JTB bans trips
at New Years
Hawaii is among those areasStar-Bulletin news services
targeted due to Y2K fears
TOKYO -- Japan's largest travel agency will not sell New Year's tours involving air travel, saying it was concerned that other nations aren't sufficiently prepared for the Y2K computer bug.
Japan Travel Bureau Inc. said today it will not book trips requiring flights from Japan to Australia or New Zealand on the evening of Dec. 31, 1999, through the morning of Jan. 1, 2000. The Japanese daily newspaper Yomiuri Shimbun reported today that the ban will include Hawaii trips.
JTB said it also will avoid booking almost any international flights departing from Japan on the morning of Jan. 1. Similarly, JTB will not book flights leaving European countries or the United States for Japan on the morning of Jan. 1.
The Y2K, or millennium bug, refers to the fact that many computers are programmed to recognize only the last two digits of a year -- thus computers could crash or malfunction on Jan. 1, 2000 if machines read the "00" as the year 1900.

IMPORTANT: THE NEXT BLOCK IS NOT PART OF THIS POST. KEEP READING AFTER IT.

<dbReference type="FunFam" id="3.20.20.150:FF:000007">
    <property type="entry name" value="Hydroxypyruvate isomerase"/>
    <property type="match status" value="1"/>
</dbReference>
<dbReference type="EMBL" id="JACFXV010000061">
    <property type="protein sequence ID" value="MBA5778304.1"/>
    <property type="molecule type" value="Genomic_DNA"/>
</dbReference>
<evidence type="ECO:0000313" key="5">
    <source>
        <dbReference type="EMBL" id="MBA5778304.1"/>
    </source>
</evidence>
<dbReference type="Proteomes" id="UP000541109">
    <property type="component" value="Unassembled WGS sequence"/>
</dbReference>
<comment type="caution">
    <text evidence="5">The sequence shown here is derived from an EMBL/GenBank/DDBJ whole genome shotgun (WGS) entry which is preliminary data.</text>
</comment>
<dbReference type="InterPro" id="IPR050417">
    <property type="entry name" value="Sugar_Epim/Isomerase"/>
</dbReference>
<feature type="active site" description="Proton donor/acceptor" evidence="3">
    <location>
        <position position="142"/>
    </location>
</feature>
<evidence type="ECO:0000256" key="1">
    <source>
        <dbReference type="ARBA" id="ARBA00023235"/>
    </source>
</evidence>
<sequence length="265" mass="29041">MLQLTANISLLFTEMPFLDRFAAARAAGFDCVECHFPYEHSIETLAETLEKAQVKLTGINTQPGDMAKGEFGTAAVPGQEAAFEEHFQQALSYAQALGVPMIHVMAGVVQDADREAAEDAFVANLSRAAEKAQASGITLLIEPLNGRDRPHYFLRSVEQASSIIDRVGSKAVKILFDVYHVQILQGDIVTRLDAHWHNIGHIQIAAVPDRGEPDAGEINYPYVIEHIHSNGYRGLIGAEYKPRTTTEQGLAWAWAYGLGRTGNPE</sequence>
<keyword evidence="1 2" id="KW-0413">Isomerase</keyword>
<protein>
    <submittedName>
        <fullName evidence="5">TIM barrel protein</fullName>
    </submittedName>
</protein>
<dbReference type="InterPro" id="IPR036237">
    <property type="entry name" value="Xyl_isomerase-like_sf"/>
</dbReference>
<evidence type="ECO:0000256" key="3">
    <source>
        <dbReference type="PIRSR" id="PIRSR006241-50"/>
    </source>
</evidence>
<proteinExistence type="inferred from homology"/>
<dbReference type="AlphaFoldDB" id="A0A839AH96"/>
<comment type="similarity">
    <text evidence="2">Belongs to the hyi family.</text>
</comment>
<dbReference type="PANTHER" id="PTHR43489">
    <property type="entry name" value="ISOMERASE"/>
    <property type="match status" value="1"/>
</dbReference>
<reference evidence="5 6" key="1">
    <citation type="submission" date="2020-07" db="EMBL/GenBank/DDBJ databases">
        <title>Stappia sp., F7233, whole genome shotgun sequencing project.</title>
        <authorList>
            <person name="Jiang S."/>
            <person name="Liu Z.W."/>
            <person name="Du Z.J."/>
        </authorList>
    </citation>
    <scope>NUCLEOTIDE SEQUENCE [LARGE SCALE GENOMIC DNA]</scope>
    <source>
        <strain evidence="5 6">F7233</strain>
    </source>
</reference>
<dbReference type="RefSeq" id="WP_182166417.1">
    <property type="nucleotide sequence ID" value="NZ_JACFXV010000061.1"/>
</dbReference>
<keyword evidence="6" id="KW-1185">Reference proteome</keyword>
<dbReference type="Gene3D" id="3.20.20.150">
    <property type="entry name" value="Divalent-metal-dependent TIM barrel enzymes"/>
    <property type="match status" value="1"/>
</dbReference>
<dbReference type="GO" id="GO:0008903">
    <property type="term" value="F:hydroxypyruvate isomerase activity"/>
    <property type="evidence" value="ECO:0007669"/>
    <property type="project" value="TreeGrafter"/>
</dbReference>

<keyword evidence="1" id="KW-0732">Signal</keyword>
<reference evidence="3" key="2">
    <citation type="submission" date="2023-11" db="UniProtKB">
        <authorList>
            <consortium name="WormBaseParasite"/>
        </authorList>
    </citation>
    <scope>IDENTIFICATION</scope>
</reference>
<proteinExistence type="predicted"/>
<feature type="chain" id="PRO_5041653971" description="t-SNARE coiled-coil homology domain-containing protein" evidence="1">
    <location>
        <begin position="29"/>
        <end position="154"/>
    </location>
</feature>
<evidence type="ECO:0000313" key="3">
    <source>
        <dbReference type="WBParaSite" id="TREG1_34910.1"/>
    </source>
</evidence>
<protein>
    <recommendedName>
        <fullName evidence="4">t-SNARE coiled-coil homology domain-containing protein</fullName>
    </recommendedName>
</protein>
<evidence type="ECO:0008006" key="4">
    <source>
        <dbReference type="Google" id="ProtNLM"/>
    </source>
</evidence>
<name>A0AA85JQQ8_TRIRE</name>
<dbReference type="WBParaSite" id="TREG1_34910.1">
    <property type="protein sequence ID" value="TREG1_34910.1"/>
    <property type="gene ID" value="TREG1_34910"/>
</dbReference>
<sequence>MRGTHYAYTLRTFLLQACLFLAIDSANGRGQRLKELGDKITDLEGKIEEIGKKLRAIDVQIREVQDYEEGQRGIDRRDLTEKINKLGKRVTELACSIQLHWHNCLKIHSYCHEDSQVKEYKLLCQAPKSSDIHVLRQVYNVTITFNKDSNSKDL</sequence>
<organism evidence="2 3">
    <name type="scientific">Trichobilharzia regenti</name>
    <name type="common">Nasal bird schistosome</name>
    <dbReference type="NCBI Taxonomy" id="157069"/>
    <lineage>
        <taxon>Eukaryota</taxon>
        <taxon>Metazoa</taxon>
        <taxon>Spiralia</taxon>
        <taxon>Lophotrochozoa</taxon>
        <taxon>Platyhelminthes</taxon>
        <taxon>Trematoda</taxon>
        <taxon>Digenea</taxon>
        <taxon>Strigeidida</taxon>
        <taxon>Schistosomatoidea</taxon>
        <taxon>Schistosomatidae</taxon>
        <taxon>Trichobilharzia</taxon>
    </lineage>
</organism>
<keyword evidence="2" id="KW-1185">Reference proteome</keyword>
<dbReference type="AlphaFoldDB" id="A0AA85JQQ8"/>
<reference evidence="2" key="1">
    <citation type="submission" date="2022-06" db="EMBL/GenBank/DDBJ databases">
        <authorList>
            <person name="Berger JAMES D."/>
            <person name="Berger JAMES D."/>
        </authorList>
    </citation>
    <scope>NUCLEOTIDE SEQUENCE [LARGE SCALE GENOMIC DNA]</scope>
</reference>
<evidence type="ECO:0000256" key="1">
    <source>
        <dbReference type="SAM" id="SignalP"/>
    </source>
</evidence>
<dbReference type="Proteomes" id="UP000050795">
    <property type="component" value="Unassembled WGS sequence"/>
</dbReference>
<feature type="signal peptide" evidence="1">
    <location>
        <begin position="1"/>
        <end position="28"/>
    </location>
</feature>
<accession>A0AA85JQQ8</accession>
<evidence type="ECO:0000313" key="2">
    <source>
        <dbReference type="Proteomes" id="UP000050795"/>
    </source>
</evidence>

The decision not to book the New Year's trips "doesn't mean we expect planes to fall out of the sky," said Tsuneo Nishiyama, a company spokesman. "It's that we aren't convinced other countries have taken sufficient measures to handle all the possible effects of Y2K."
However, it is Japan that is widely regarded as being behind other major industrialized nations in the race to fix potential Y2K computer problems. Computer experts tracking the Y2K problem consider the United States and Australia to be among the best prepared countries.